Thursday, January 7, 2010

the everywhere of nowhere (pt 2)

“I may have had my hands around his throat, but that doesn't mean I killed him.”

The third man comes up to the other two who are still smoking their cigarettes. Bumsworth decides to take this opportunity to engage him.

“Well, don't you appear to be a bit rough around the edges. This might not be the best of neighborhoods but you really should be dressed better. And for Christ sake, you could take hygiene and grooming into consideration.

The third man feeling antagonized responds, “Cigarettes are the worst drug in the world. Yet, the government keeps forcing them on you. Those cigarette girls that go around . . . you know the ones I'm talking about . . . those girls are death dealers.”

Horatio and Bumsworth nod in agreement before taking good long drags and forcibly exhaling.

Bumsworth turns his back on the third man and speaks to Horatio directly.

“Sir, I hope you don't think I'm like this gentleman with his rhetoric and his cheap, just out of the dumpster look. I mean what political figures would claim to have associated with the likes of him. I mean really! If the illusion of it tells you it's a dog and the police insist it's a dog, then there's no reason to believe it is not a dog.”

Horatio chuckles and asks Bumsworth, “What if this one time it's not a dog?”

The third man jumps into the conversation.

“That's some government mind control conspiracy right there. They probably put mind control drugs in those cigarettes you're smoking. That's how it begins. And you know the cops are in on it too. They don't hassle you when you're standing around smoking a cigarette, but if you have a beer in your hand, well then shit, you're a fuckin' criminal.”

Bumsworth is deeply agitated by the third man's presence. “I don't understand why people are so obsessed with conspiracy theories and all that ridiculous nonsense. Who cares who killed Kennedy, he's dead, nothings going to change that.” Bumsworth says to the other two men.

“Don't you care about all the fucked up stuff the government is doing? It's the fucking CIA that's bringing coke into the country. That's why I switched to beer.” The third man responds.

“Haven't you heard beer causes impotency. It's the silence and smell of loneliness that attracts the cops to you. Then there are those desperate measures. I remember once as a child, I was riding on a carousel at a fair, and the seat in front of me was left open. The ride began and something told me that the horse was left unoccupied in memory of a boy who died while riding on it. But who was that boy? Why did he die?”

The third man quickly cuts Bumsworth off before he can continue romantically waxing poetic.

“I had a horse when I was a kid. We lived on a bunch of land in Washington state. I loved that horse. One day, my dad got drunk and shot the horse. I've hated him ever since. You know what else, he was a smoker. Fucking government killed my horse.”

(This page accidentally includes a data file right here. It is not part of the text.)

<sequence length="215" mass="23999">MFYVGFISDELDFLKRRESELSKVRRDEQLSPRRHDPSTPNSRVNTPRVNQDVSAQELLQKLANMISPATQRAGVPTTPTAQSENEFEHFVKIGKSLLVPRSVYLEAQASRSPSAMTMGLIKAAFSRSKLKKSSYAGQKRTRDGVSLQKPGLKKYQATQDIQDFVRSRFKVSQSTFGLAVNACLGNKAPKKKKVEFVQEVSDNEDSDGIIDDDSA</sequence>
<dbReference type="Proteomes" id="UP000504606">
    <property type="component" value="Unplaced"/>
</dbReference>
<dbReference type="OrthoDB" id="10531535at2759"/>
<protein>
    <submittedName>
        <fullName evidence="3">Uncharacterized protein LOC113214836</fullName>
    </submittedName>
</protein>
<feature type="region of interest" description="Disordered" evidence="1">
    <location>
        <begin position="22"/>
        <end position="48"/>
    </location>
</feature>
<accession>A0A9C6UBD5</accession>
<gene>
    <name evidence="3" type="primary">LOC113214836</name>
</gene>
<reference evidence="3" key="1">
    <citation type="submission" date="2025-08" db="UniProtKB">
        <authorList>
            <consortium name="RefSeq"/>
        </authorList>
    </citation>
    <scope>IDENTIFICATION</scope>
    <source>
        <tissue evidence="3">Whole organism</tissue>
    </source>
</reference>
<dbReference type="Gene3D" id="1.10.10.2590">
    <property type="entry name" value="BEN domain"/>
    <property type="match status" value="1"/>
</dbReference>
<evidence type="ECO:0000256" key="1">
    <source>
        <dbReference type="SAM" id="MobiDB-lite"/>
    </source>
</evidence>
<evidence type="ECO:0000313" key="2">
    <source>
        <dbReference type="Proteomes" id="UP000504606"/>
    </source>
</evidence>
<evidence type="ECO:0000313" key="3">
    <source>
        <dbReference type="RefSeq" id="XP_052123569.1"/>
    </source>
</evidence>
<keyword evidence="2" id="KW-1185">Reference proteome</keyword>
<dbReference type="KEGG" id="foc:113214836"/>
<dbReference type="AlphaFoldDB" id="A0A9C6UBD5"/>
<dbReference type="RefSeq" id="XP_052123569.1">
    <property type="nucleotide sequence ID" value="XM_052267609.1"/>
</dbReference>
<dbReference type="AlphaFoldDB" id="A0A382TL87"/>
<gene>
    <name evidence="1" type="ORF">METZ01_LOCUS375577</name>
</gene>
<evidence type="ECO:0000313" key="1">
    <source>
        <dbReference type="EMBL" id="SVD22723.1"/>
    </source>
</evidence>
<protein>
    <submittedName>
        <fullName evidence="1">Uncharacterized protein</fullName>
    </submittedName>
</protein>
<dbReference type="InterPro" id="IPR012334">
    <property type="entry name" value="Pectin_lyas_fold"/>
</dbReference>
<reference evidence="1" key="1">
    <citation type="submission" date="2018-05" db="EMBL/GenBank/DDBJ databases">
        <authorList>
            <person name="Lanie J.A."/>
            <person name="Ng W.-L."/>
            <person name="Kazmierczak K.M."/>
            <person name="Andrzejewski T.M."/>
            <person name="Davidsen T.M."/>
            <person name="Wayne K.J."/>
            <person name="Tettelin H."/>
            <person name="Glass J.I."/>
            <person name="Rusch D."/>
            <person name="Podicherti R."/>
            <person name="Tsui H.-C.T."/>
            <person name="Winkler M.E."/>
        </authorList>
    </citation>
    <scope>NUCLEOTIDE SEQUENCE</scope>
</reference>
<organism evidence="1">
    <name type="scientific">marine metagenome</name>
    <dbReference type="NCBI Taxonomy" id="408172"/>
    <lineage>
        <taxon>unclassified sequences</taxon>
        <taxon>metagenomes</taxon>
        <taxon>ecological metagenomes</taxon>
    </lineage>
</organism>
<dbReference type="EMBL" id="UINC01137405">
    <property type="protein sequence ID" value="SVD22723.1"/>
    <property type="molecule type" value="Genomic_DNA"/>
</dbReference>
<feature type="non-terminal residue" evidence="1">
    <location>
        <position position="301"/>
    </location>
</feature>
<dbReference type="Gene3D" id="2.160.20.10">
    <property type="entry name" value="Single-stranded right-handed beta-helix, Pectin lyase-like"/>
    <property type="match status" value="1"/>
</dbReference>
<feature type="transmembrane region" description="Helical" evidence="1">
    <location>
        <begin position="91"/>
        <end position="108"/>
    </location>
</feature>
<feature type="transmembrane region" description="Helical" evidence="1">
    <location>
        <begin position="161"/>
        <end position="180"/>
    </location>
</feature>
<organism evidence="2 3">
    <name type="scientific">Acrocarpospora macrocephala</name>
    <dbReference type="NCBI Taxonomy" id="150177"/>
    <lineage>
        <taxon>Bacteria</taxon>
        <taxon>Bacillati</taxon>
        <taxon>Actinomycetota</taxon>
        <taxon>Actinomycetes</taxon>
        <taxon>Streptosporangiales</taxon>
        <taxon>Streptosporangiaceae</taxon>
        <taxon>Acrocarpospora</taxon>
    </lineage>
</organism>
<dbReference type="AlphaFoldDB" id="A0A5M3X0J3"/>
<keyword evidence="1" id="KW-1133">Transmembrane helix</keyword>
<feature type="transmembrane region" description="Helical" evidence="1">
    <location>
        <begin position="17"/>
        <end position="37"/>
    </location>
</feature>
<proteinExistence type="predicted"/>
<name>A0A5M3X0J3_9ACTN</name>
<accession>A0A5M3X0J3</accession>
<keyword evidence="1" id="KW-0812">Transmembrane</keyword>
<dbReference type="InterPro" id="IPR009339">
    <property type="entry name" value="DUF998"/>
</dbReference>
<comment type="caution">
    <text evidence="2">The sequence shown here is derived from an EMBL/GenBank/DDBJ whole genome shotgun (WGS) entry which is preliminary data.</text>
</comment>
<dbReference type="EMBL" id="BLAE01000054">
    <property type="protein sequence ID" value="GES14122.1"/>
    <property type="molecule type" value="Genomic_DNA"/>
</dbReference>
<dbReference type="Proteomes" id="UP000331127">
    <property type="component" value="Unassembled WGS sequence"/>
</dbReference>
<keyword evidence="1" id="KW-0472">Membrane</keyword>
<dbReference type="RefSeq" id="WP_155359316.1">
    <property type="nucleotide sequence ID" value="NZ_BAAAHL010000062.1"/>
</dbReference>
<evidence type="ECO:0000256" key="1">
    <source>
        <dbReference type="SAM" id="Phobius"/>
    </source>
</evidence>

Bumsworth begins to feel sympathetic towards the third man. He now understands that tragedy is what caused his decline and mental unrest.

“That's a terrible shame about your horse. A man was telling me that these are the end days. I wouldn't worry though, the cold has stopped, and the message was clearly for those who need deliverance. I'm not one of those. My lot has been cast.”

“You know they cast lots for Christ's few possessions. I couldn't imagine having my shit taken from me. My whole life is in this bag. I'd fucking die if anything happened to it. If anybody tried to take it, I'd kill them.”

Horatio's closes his eyes. He'd been in this situation far too many times. One person brings up God and it all goes downhill from there. He just can't predict if it's going to be a Jesus based tirade, or an argument between the two. He turns away from the two men, watches the feral cats in the alley, becomes depressed by the neon lights burning soft and sad, as another cycle of green, yellow, red passes; the light reflecting on the pavement. He hears something from Bumsworth's mouth that catches his ear.

“There are first times and times of firsts. I had once made the acquaintance of one Faye Dunaway. Yes, the actress. Anyway, she agreed after much cajoling on my part to be my first.”

Horatio's back was still to the other men. He chuckles to himself, but tries to remain motionless, uninvolved.

“I lost my cherry to a chubby girl named Denise. I've always loved plump girls.” The third man adds.

Horatio could now feel their eyes on him. He knew what was coming, but which one would say it. Bumsworth of course.

“And you, my friend, what delightful little lady made you a man?”

“Her name was Cordelia. She was my future ex-wife's sister.” Horatio responds, wishing he'd walked away.

“Man, you were married. I was married once. She left me. What about you man, you ever been married?” The third man interjects, directing his question at Bumsworth.

“Why do people insist on riding headlong down the slippery slopes of life? Have you learned nothing from our forefathers?” Bumsworth responds.

“Are you crazy or something?” the third man asks Bumsworth.

“Certainly not. I have loved many a lady in my day. You simpleton, my point is that marriage is a phony institution, and a man of my character can't be persuaded to fall in line with what society dictates.”

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